Published in the January 2019 issue of “Die Porsche Kassette”
Ⓒ2018 Technolab / PedrosGarage.com
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You’re going to undertake a service, repair or restoration project on your Porsche.
You do the research, look at YouTube videos and DIY guides and you’re confident that you can tackle it. Now you need to get the parts.
Question is, do you go with genuine Porsche parts, OEM parts or aftermarket parts? And, what are the differences, if any between them?
Genuine Porsche Parts:
These parts can be purchased at any Porsche dealer and/or through Porsche’s distribution network.
You can tell that it is a genuine part because it will be offered in its original Porsche packaging, showing the Porsche part number and with identification labels.
Any genuine Porsche part has gone through Porsche’s quality control system to assure that they deliver performance exactly as what the factory intended.
Most of the time, when you purchase a genuine Porsche replacement part it will be identical to the one installed at the factory but not always. If the part has been revised it will have a newer version number where the last 2 digits of the part number changes upward by one digit for every revision.
Also in some cases the new revised part will be superseded by a new part which may be made of a different material and could be slightly different as the original part, but it will fit and function as intended.
Porsche’s parts distribution warehouse in Easton, PA
Original Equipment Manufacturer is a part that has been manufactured by one of Porsche’s official parts suppliers. Just like most automobile manufacturers, Porsche does not make all of the parts that go on their cars. They contract with hundreds or thousands of suppliers which have been rigorously vetted to produce exactly what the factory requires.
As an example, Porsche uses Brembo (Italian manufacturer) as an OEM supplier of brake parts. Brembo makes brake calipers, rotors and pads for specific Porsche models. If you purchase a genuine Porsche brake part it could have been made by Brembo, but would be packaged under the Porsche brand as a genuine part. That same part could also be sold, without the Porsche packaging or part number, directly by Brembo or one of its distributors.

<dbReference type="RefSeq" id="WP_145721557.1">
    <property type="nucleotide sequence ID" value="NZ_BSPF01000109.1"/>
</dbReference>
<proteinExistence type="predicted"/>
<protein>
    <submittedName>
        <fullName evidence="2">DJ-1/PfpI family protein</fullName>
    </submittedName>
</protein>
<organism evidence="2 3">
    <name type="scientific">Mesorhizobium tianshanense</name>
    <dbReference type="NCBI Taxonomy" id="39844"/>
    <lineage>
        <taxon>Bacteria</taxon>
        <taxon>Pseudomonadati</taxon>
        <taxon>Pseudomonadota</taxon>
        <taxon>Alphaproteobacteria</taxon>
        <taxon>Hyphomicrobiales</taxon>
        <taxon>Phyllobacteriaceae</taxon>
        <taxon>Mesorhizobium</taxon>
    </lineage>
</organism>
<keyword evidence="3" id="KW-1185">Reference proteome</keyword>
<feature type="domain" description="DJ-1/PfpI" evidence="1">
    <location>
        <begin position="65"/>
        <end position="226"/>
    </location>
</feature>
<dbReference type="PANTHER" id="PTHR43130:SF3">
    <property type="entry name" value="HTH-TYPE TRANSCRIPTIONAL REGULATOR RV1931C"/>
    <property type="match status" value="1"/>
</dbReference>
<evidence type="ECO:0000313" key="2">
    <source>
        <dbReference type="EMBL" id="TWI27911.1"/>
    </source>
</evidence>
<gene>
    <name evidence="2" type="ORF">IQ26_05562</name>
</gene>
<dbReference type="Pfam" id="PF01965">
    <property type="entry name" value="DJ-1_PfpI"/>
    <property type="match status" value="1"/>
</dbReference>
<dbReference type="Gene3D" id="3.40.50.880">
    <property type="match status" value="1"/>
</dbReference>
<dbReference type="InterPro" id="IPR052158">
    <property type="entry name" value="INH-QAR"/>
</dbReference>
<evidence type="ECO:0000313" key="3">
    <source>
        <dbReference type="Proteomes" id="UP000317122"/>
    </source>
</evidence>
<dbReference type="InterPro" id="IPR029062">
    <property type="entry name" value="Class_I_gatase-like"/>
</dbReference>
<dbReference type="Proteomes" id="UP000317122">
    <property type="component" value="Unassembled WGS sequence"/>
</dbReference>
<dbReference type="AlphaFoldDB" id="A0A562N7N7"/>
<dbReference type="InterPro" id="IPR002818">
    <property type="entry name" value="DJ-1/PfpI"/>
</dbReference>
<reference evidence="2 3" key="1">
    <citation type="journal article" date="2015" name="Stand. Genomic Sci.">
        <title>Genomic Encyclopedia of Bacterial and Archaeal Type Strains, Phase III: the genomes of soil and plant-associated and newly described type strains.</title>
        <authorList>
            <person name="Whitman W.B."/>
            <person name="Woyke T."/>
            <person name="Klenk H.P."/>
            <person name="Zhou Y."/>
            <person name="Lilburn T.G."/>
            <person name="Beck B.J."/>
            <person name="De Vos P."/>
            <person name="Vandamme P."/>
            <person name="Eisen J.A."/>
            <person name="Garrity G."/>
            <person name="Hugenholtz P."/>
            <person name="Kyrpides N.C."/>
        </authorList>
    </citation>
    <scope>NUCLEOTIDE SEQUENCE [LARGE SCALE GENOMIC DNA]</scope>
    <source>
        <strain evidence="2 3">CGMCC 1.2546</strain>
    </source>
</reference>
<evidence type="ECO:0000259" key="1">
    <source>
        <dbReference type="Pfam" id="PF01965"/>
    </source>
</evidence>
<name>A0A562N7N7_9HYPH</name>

The same would apply to other OEM suppliers, such as Bosch (electronics, sensors, injectors, etc.), Sachs (clutch kits), Bilstein (suspension), Lemforder (mounts), etc., etc.
Aftermarket doesn’t necessarily mean that it’s an inferior quality part. In some cases, aftermarket parts can be an improvement on an original part, such as specialized pistons, rods and valves which can be made lighter and stronger than the originals.
In other cases we see many aftermarket parts that are junk parts, made cheaply and sold cheaply. We see water pumps, Air/Oil separators, Mass Airflow Sensors, etc. which fall into this category.
I had always wondered why it was that I could purchase a part such as a Mass Airflow Sensor as an aftermarket part with the Porsche part number but sold at 50% of the dealer’s price for the equivalent genuine version.
A couple of years ago I had the chance to speak with several folks from the factory who explained it to me this way:
When Porsche orders a batch of parts from one of its OEM suppliers, they request a specific number of them. The manufacturer needs to make a larger amount than what Porsche ordered because they know that the parts will be tested and a number of them will not be acceptable to the factory. Those parts that are not accepted are returned to the manufacturer and then can then be sold as aftermarket, although most are offered as OEM parts (which they are).
If a particular part is tested and the acceptable range is 1.0 – 1.5 volts, anything that is outside those values is rejected. The part could have shown 0.999 volts or 1.501 volts which would be a pretty darn good part or it could have read 0.5 or 2.0 volts which would not allow it to perform its function properly, yet the are both sold as the same part by the OEM supplier. You take a risk if you purchase that way.
Some people say that they will buy two parts and have a spare in case the first one fails, but some of those parts can actually cause damage to the vehicle, such as a crankshaft or camshaft position sensor and some could actually hurt you, such as with a faulty ABS or brake component.